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Improving conversions

Discussion in 'White Hat SEO' started by jon_xx_x, Jun 20, 2015.

  1. jon_xx_x

    jon_xx_x Jr. VIP Jr. VIP

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    I had an article in a major publication that resulted in tens of thousands of dollars in sales. My conversion rate was about .5%, which was expected considering every random person possible was visiting. Mind you, if they were clicking my link,t hey must have been somewhat interested. The article really praised my products. However, my orangic conversion rate is below .2%. Keep in mind my products are $300+, so it's not extreme volume.

    Should I try maybe a longer sales copy for each product? Maybe put some of the author quotes on the main page? Link to the article?
     
  2. abhi007

    abhi007 Jr. VIP Jr. VIP

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    These products are owned by you?
     
  3. Vigilante

    Vigilante Newbie

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    Try running Optimizely - google it.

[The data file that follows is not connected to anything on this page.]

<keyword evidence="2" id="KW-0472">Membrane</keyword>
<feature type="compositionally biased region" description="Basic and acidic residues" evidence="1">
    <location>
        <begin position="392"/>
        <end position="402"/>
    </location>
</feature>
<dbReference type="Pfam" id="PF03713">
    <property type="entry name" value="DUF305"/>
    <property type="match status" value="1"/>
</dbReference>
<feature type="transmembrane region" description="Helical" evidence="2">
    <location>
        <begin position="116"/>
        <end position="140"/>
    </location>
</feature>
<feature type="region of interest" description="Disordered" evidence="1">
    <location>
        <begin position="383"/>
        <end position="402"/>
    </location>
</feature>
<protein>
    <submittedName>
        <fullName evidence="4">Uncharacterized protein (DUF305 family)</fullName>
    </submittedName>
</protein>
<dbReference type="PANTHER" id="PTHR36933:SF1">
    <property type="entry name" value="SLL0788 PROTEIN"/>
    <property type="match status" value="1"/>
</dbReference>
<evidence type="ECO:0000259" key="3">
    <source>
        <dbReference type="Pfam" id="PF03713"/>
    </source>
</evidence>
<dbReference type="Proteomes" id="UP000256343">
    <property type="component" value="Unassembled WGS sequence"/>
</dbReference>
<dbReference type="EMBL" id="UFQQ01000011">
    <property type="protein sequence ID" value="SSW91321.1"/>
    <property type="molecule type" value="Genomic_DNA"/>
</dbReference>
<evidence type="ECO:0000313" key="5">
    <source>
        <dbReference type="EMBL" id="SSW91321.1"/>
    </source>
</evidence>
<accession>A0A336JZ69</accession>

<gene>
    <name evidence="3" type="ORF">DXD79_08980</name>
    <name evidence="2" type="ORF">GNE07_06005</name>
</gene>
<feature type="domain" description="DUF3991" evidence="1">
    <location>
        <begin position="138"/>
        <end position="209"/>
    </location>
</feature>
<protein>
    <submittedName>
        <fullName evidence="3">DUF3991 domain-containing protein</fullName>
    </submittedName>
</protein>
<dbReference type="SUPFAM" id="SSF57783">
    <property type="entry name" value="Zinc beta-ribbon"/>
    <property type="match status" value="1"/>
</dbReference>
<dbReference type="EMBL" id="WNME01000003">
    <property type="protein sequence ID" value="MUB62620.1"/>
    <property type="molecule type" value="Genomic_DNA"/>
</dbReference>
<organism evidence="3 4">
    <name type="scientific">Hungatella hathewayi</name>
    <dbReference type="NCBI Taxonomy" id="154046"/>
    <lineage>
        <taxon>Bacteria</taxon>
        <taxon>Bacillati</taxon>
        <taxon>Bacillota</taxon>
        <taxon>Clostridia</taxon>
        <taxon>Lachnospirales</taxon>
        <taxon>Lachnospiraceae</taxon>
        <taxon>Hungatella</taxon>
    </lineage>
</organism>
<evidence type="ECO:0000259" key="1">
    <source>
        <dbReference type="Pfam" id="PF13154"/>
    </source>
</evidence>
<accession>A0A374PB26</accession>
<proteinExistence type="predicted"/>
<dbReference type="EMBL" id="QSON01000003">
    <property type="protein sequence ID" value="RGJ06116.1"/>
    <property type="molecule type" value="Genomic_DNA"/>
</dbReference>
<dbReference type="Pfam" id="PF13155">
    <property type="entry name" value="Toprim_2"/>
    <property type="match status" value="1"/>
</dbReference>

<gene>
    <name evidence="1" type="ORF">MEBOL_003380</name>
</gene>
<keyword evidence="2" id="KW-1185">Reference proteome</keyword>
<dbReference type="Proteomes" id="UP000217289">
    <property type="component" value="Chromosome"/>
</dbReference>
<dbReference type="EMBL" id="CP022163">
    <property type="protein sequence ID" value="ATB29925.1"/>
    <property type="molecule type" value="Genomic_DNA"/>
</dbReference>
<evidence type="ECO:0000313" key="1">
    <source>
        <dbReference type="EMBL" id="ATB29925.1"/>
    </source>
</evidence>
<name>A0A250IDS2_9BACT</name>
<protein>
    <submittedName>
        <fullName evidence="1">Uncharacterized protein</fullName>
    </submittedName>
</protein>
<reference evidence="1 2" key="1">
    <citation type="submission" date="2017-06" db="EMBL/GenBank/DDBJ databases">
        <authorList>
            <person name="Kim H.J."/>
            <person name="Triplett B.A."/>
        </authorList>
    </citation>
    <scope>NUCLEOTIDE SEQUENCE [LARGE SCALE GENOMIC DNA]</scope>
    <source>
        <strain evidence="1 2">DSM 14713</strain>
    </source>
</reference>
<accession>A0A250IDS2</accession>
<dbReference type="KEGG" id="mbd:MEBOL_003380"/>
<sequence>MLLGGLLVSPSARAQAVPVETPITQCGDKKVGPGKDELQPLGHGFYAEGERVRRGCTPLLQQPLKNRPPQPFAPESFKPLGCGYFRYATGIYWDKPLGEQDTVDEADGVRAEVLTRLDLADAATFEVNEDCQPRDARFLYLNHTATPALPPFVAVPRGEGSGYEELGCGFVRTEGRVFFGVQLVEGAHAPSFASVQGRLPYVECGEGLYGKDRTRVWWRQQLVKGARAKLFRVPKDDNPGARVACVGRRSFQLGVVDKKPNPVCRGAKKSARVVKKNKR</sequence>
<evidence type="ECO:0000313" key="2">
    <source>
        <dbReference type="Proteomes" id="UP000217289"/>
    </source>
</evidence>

You can A/B test your website and improve conversion significantly. It's not unusual to increase the conversion by 50-100% within 6 months, if you use it intelligently.

    Plus it's free for up to 50,000 visits per month!

    Hope that helps.
     
  4. archon10

    archon10 BANNED BANNED

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    Good question. This is a tough thing to answer when we don't see the site.

    The A/B testing idea is very good.

    Here are a few things to consider:

    CTA - not obnoxious but must be persuasive, actionable, and tell the user what he needs to do for the next step.
    Content - this depends on your industry. Photo sites need awesome images... content sites need awesome content. Also, is your landing page a sales page or a funneling page?
    What areas do users like most? Maybe change navigation (with a/b test) to make popular areas more prominent
    Where do users drop in the sales funnel? For most ecommerce, this page should be the final payment page... most people drop in the actual payment process. Capture data and send users a "reminder" that they have items in their cart.
    Remove other distractions that might distract from your focus -- like too many ads or shiny bright stuff that pulls users away